Re: Comparing the Wiles flaw of FLT with the Euler flaw of exp3 FLT, a huge gap error in both offerings
Posted:
Sep 3, 2017 10:53 PM


On 09/03/2017 10:45 PM, David Bernier wrote: > On 09/03/2017 03:51 PM, David Bernier wrote: >> On 09/03/2017 07:12 AM, David Bernier wrote: >>> On 09/02/2017 04:01 PM, Nobody wrote: >>>> On 9/2/2017 6:12 PM, Archimedes Plutonium wrote: >>>>> First the Euler big huge mistake in FLT >>>> ... >>>>> Now it is horribly amazing that from 1770 to 2016, noone in the math >>>>> community had enough logical brains to realize the gaping hole in >>>>> Euler's alleged proof of case exponent 3. >>>>> >>>>> Laughable, how crippled of logic are most math professors. Laughable >>>>> how they would accept the above proof of exponent 3. >>>>> >>>>> Why so harsh on Euler? What was Euler's mistake? And am I justified >>>>> in being so harsh? >>>>> >>>>> Yes, I am justified in being so harsh, because what Euler missed is >>>>> that his so called proof covers only the fact of when A, B, C are two >>>>> odds with one even. Euler completely loses the fact that a solution >>>>> in exponent 3 can occur when A, B, C are all three even numbers. >>>> >>>> The case of A, B, C being all even is not interesting. If A, B, C >>>> are all even, the equation can be rewritten with A=2D, B=2E, C=2F >>>> with D, E, F all integral because A, B, C are all even. >>>> We now have an equation (2D)^3+(2E)^3=(2F)^3. >>>> Or, 8D^3+8E^3=8F^3. >>>> Factor out 8 and we now have a new equation of the form D^3+E^3=F^3. >>>> The >>>> exact same problem. However, there is a difference. Either D, E, F are >>>> not all even or they are. If they aren't, the all even problem just >>>> reduces to a not all even problem. If they are all even, simply >>>> repeat the divide by 8 step, repeatedly if necessary, until one or >>>> more are not even. >>>> >>>> Just like with Pythagorean triangles. The first is the 3,4,5 >>>> triangle. There is also a 6,8,10 triangle, but all it is is the >>>> 3,4,5 triangle scaled up. >>> >>> Typical of AP: little math intuition, overconfidence, and hubris. >>> >>> Euler : >>> >>> (a) Proved 2^32 + 1 composite, disproving Fermat on Fermat primes. >>> >>> (b) Summed the series: 1/1^2 + 1/2^2 + 1/3^2 + ... = pi^2/6 . >>> >>> (c) Solved the Konigsberg Bridge Problem. >> >> After looking things up, I'd say the 1770 proof/argument in Euler's >> Algebra had >> a gap, a truetoform small gap, and it was noticed by a few. >> As things standed, infinite descent was in question, unless the gap >> was resolved. >> >> >> This was discussed in 2000 in sci.math : >> >> "[HM] Fermat's Last Theorem (was: alhandasah)" >> by Franz Lemmermeyer, at: >> >> < http://mathforum.org/kb/message.jspa?messageID=1180657 > . >> >> >> >> Lemmermeyer wrote: >> >> "BTW, in >> Supplementum quorundam theorematum arithmeticorum >> quae in nonnullis demonstrationibus supponuntur, >> Novi. Comm. Acad. Sci. Petrop. 8 (1760/61), 1763, 105128; >> Opera Omnia I  2, 556575 >> Euler closes the gap in a proof of FLT for n = 3 that has apparently >> never appeared in print (is this correct? My Latin [...] " >> >> >> Emili Bifet wrote: >> >> "Dear All, >> This "Supplementum ..." is available online at BnF: >> http://gallica.bnf.fr/scripts/get_page.exe?F=PDF&O=006952&E=596&N=20&CD=1 >> (20 pages in Latin, ~1 MB) " >> >> >> >> Paulo Ribenboim also mentions Euler's 1760 "Supplementum quorandum...." >> in the References for Lecture III, "B.K." Before Kummer, >> at: >> >> "13 Lectures on Fermat's Last Theorem" ( Ribenboim ): >> >> < https://books.google.ca/books?id=c6TTBwAAQBAJ > . >> > > I was trying to figure out how much Euler proved, and how much or > what he assumed without proof, if anything, in his > 1760 communication to the St. Petersburg Academy. > > It's in Latin, which I can't read, so I'm not sure. > > The Latin expression: > > De numeris formae aa + 3bb > > appears at the top of this work as it appears in > reprinted in "Euler's works" under vatious editions. > > David Bernier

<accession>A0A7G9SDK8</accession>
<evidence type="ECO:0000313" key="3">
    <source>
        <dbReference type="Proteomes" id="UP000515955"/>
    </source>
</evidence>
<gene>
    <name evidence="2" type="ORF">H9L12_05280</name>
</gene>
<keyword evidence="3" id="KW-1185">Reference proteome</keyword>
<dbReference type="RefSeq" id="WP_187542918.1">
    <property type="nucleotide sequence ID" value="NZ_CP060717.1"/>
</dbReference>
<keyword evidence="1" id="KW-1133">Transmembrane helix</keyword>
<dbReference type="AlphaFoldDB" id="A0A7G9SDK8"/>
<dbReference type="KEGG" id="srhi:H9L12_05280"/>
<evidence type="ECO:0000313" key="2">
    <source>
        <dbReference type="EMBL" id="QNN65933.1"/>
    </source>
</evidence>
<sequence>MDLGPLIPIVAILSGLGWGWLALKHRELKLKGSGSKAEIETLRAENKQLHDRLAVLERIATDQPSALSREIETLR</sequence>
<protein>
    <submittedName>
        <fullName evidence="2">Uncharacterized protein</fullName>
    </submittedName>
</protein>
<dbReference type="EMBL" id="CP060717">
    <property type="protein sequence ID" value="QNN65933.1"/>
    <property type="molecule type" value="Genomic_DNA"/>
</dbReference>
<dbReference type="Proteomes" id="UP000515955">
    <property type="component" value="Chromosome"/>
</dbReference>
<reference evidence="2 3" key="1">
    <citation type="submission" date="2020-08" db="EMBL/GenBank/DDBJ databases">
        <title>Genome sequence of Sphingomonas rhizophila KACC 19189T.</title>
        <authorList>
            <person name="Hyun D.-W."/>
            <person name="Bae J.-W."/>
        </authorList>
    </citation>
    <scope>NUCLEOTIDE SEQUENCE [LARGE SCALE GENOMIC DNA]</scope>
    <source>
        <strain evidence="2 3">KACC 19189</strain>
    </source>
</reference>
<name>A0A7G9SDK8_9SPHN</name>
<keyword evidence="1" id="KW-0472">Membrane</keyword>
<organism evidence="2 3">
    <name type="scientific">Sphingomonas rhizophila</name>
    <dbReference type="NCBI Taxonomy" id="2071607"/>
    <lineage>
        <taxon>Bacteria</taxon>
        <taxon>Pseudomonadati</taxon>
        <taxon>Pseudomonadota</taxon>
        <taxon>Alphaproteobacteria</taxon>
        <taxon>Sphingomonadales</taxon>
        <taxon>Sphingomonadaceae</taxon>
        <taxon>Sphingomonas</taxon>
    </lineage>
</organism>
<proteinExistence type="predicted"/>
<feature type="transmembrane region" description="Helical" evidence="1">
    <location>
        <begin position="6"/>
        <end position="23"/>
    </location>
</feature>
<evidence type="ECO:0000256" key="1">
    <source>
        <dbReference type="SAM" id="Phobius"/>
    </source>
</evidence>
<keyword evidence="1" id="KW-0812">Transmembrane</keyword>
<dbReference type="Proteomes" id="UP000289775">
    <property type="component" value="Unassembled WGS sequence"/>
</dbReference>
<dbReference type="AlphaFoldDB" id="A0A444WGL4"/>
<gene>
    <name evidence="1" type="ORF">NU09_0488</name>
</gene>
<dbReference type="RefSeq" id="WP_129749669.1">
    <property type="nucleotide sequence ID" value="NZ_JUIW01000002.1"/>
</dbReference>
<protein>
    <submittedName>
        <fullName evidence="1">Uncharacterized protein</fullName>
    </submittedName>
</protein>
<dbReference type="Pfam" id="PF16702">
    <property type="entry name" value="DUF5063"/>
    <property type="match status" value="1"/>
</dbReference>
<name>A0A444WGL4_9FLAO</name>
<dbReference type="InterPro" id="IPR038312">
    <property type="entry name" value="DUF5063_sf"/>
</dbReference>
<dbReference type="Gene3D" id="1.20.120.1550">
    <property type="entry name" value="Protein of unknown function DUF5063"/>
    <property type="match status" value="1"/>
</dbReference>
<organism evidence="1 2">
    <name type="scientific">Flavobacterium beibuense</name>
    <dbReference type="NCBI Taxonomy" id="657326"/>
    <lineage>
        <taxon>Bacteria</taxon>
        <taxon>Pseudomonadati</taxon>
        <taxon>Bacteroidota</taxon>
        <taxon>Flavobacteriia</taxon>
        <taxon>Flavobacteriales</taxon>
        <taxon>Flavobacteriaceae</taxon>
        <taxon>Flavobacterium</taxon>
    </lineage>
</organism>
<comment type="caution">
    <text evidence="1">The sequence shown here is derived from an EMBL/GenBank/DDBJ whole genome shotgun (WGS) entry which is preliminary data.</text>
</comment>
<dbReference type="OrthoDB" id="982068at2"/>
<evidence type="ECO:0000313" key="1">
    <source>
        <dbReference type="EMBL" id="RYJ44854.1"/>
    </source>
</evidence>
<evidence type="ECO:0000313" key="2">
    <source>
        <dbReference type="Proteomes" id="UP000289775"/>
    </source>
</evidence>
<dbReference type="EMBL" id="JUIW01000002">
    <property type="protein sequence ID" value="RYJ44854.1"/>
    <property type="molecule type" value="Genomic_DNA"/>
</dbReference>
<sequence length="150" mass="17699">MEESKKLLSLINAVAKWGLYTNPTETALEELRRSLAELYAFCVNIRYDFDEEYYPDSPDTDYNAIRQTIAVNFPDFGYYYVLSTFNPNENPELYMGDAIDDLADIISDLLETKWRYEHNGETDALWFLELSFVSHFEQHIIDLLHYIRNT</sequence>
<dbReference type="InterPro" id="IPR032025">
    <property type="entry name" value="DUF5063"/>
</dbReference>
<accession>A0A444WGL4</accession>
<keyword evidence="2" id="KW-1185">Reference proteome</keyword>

The Supplementum of 1760 is also known as E272:
http://eulerarchive.maa.org/docs/originals/E272.pdf